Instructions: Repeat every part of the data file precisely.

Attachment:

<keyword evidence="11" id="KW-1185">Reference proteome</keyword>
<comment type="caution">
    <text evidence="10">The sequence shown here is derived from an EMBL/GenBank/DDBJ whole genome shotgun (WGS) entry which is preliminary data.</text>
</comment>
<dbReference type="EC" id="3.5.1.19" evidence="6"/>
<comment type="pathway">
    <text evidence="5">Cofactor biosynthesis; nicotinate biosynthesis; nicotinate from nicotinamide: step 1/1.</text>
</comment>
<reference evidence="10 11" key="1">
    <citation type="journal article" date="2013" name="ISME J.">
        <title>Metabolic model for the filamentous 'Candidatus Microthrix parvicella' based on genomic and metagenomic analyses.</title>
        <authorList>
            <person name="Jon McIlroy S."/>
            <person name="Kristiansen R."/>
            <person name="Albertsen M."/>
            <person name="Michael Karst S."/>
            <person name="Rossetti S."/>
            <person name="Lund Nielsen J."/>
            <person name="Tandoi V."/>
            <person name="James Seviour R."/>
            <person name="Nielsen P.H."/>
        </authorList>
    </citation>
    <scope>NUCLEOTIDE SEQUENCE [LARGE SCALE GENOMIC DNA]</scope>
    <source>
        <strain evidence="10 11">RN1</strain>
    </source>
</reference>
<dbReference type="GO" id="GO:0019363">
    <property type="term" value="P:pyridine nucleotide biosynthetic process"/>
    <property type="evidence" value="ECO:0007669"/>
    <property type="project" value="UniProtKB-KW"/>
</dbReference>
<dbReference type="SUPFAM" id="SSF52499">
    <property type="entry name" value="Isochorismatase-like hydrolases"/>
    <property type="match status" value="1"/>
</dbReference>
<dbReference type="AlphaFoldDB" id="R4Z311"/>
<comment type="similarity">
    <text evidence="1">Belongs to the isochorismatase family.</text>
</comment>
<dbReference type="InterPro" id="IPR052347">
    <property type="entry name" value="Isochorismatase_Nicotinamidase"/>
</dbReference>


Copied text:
<keyword evidence="11" id="KW-1185">Reference proteome</keyword>
<comment type="caution">
    <text evidence="10">The sequence shown here is derived from an EMBL/GenBank/DDBJ whole genome shotgun (WGS) entry which is preliminary data.</text>
</comment>
<dbReference type="EC" id="3.5.1.19" evidence="6"/>
<comment type="pathway">
    <text evidence="5">Cofactor biosynthesis; nicotinate biosynthesis; nicotinate from nicotinamide: step 1/1.</text>
</comment>
<reference evidence="10 11" key="1">
    <citation type="journal article" date="2013" name="ISME J.">
        <title>Metabolic model for the filamentous 'Candidatus Microthrix parvicella' based on genomic and metagenomic analyses.</title>
        <authorList>
            <person name="Jon McIlroy S."/>
            <person name="Kristiansen R."/>
            <person name="Albertsen M."/>
            <person name="Michael Karst S."/>
            <person name="Rossetti S."/>
            <person name="Lund Nielsen J."/>
            <person name="Tandoi V."/>
            <person name="James Seviour R."/>
            <person name="Nielsen P.H."/>
        </authorList>
    </citation>
    <scope>NUCLEOTIDE SEQUENCE [LARGE SCALE GENOMIC DNA]</scope>
    <source>
        <strain evidence="10 11">RN1</strain>
    </source>
</reference>
<dbReference type="GO" id="GO:0019363">
    <property type="term" value="P:pyridine nucleotide biosynthetic process"/>
    <property type="evidence" value="ECO:0007669"/>
    <property type="project" value="UniProtKB-KW"/>
</dbReference>
<dbReference type="SUPFAM" id="SSF52499">
    <property type="entry name" value="Isochorismatase-like hydrolases"/>
    <property type="match status" value="1"/>
</dbReference>
<dbReference type="AlphaFoldDB" id="R4Z311"/>
<comment type="similarity">
    <text evidence="1">Belongs to the isochorismatase family.</text>
</comment>
<dbReference type="InterPro" id="IPR052347">
    <property type="entry name" value="Isochorismatase_Nicotinamidase"/>
</dbReference>